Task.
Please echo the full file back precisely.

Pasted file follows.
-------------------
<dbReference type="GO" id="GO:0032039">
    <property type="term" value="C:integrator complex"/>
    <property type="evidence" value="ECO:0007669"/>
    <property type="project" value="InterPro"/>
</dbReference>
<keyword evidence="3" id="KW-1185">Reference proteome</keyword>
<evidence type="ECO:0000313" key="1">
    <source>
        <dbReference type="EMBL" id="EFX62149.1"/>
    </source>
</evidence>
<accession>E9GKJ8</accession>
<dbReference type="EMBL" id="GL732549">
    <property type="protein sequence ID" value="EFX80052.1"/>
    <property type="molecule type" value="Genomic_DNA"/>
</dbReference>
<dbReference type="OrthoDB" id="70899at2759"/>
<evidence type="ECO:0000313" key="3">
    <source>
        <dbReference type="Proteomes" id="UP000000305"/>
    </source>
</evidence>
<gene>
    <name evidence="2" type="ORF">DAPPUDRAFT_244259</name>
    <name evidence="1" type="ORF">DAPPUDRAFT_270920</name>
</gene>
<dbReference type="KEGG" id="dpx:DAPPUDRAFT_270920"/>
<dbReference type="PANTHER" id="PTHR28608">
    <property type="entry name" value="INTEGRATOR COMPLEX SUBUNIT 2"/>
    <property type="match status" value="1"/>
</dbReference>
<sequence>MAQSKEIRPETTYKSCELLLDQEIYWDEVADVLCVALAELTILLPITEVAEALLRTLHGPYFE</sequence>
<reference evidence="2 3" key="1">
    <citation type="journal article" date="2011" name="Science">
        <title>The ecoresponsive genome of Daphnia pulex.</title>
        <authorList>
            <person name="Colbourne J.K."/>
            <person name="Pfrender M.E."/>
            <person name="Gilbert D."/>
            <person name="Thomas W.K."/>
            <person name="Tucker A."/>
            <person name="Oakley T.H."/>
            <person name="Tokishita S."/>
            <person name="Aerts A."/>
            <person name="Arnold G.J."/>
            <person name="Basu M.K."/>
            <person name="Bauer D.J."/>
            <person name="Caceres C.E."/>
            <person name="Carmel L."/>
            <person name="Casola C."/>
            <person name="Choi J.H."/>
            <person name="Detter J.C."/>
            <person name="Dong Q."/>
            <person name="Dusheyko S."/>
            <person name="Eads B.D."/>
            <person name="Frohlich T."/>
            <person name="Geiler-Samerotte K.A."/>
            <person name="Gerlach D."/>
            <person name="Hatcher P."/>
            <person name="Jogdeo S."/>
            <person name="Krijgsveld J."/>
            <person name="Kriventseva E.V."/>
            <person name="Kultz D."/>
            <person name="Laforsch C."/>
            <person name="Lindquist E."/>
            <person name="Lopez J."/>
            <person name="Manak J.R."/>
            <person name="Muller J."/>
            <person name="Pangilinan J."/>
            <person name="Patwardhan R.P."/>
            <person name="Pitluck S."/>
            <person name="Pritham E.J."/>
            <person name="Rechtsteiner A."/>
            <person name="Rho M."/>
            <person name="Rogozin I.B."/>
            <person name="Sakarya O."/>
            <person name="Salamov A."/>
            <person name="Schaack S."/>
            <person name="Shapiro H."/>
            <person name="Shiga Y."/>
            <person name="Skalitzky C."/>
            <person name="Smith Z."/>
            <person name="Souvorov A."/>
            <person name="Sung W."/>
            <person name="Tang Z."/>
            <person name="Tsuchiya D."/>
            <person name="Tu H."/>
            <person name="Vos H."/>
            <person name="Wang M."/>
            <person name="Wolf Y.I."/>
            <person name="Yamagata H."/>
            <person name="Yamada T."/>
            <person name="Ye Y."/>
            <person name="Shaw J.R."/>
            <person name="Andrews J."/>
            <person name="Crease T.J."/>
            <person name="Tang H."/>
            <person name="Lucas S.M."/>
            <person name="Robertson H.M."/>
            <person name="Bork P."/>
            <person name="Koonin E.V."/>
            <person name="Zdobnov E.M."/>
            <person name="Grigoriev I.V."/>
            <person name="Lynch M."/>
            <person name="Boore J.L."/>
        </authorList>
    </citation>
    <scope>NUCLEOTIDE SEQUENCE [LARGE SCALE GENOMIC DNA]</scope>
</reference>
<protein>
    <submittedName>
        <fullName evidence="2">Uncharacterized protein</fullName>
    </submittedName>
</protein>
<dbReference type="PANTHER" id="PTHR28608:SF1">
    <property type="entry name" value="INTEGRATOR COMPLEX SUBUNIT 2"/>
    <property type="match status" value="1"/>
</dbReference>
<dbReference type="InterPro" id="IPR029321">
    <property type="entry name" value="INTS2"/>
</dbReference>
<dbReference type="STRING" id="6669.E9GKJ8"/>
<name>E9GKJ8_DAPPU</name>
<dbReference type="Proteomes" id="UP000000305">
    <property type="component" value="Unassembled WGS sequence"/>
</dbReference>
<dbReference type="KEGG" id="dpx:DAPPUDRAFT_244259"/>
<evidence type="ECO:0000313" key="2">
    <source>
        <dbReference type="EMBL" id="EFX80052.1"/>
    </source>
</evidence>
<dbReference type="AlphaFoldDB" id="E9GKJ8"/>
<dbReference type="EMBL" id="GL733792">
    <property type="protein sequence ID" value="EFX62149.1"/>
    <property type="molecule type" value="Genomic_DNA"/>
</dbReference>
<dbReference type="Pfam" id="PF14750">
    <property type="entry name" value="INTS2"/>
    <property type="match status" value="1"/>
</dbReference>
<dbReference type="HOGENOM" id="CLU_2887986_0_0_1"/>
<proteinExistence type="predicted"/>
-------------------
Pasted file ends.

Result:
<dbReference type="GO" id="GO:0032039">
    <property type="term" value="C:integrator complex"/>
    <property type="evidence" value="ECO:0007669"/>
    <property type="project" value="InterPro"/>
</dbReference>
<keyword evidence="3" id="KW-1185">Reference proteome</keyword>
<evidence type="ECO:0000313" key="1">
    <source>
        <dbReference type="EMBL" id="EFX62149.1"/>
    </source>
</evidence>
<accession>E9GKJ8</accession>
<dbReference type="EMBL" id="GL732549">
    <property type="protein sequence ID" value="EFX80052.1"/>
    <property type="molecule type" value="Genomic_DNA"/>
</dbReference>
<dbReference type="OrthoDB" id="70899at2759"/>
<evidence type="ECO:0000313" key="3">
    <source>
        <dbReference type="Proteomes" id="UP000000305"/>
    </source>
</evidence>
<gene>
    <name evidence="2" type="ORF">DAPPUDRAFT_244259</name>
    <name evidence="1" type="ORF">DAPPUDRAFT_270920</name>
</gene>
<dbReference type="KEGG" id="dpx:DAPPUDRAFT_270920"/>
<dbReference type="PANTHER" id="PTHR28608">
    <property type="entry name" value="INTEGRATOR COMPLEX SUBUNIT 2"/>
    <property type="match status" value="1"/>
</dbReference>
<sequence>MAQSKEIRPETTYKSCELLLDQEIYWDEVADVLCVALAELTILLPITEVAEALLRTLHGPYFE</sequence>
<reference evidence="2 3" key="1">
    <citation type="journal article" date="2011" name="Science">
        <title>The ecoresponsive genome of Daphnia pulex.</title>
        <authorList>
            <person name="Colbourne J.K."/>
            <person name="Pfrender M.E."/>
            <person name="Gilbert D."/>
            <person name="Thomas W.K."/>
            <person name="Tucker A."/>
            <person name="Oakley T.H."/>
            <person name="Tokishita S."/>
            <person name="Aerts A."/>
            <person name="Arnold G.J."/>
            <person name="Basu M.K."/>
            <person name="Bauer D.J."/>
            <person name="Caceres C.E."/>
            <person name="Carmel L."/>
            <person name="Casola C."/>
            <person name="Choi J.H."/>
            <person name="Detter J.C."/>
            <person name="Dong Q."/>
            <person name="Dusheyko S."/>
            <person name="Eads B.D."/>
            <person name="Frohlich T."/>
            <person name="Geiler-Samerotte K.A."/>
            <person name="Gerlach D."/>
            <person name="Hatcher P."/>
            <person name="Jogdeo S."/>
            <person name="Krijgsveld J."/>
            <person name="Kriventseva E.V."/>
            <person name="Kultz D."/>
            <person name="Laforsch C."/>
            <person name="Lindquist E."/>
            <person name="Lopez J."/>
            <person name="Manak J.R."/>
            <person name="Muller J."/>
            <person name="Pangilinan J."/>
            <person name="Patwardhan R.P."/>
            <person name="Pitluck S."/>
            <person name="Pritham E.J."/>
            <person name="Rechtsteiner A."/>
            <person name="Rho M."/>
            <person name="Rogozin I.B."/>
            <person name="Sakarya O."/>
            <person name="Salamov A."/>
            <person name="Schaack S."/>
            <person name="Shapiro H."/>
            <person name="Shiga Y."/>
            <person name="Skalitzky C."/>
            <person name="Smith Z."/>
            <person name="Souvorov A."/>
            <person name="Sung W."/>
            <person name="Tang Z."/>
            <person name="Tsuchiya D."/>
            <person name="Tu H."/>
            <person name="Vos H."/>
            <person name="Wang M."/>
            <person name="Wolf Y.I."/>
            <person name="Yamagata H."/>
            <person name="Yamada T."/>
            <person name="Ye Y."/>
            <person name="Shaw J.R."/>
            <person name="Andrews J."/>
            <person name="Crease T.J."/>
            <person name="Tang H."/>
            <person name="Lucas S.M."/>
            <person name="Robertson H.M."/>
            <person name="Bork P."/>
            <person name="Koonin E.V."/>
            <person name="Zdobnov E.M."/>
            <person name="Grigoriev I.V."/>
            <person name="Lynch M."/>
            <person name="Boore J.L."/>
        </authorList>
    </citation>
    <scope>NUCLEOTIDE SEQUENCE [LARGE SCALE GENOMIC DNA]</scope>
</reference>
<protein>
    <submittedName>
        <fullName evidence="2">Uncharacterized protein</fullName>
    </submittedName>
</protein>
<dbReference type="PANTHER" id="PTHR28608:SF1">
    <property type="entry name" value="INTEGRATOR COMPLEX SUBUNIT 2"/>
    <property type="match status" value="1"/>
</dbReference>
<dbReference type="InterPro" id="IPR029321">
    <property type="entry name" value="INTS2"/>
</dbReference>
<dbReference type="STRING" id="6669.E9GKJ8"/>
<name>E9GKJ8_DAPPU</name>
<dbReference type="Proteomes" id="UP000000305">
    <property type="component" value="Unassembled WGS sequence"/>
</dbReference>
<dbReference type="KEGG" id="dpx:DAPPUDRAFT_244259"/>
<evidence type="ECO:0000313" key="2">
    <source>
        <dbReference type="EMBL" id="EFX80052.1"/>
    </source>
</evidence>
<dbReference type="AlphaFoldDB" id="E9GKJ8"/>
<dbReference type="EMBL" id="GL733792">
    <property type="protein sequence ID" value="EFX62149.1"/>
    <property type="molecule type" value="Genomic_DNA"/>
</dbReference>
<dbReference type="Pfam" id="PF14750">
    <property type="entry name" value="INTS2"/>
    <property type="match status" value="1"/>
</dbReference>
<dbReference type="HOGENOM" id="CLU_2887986_0_0_1"/>
<proteinExistence type="predicted"/>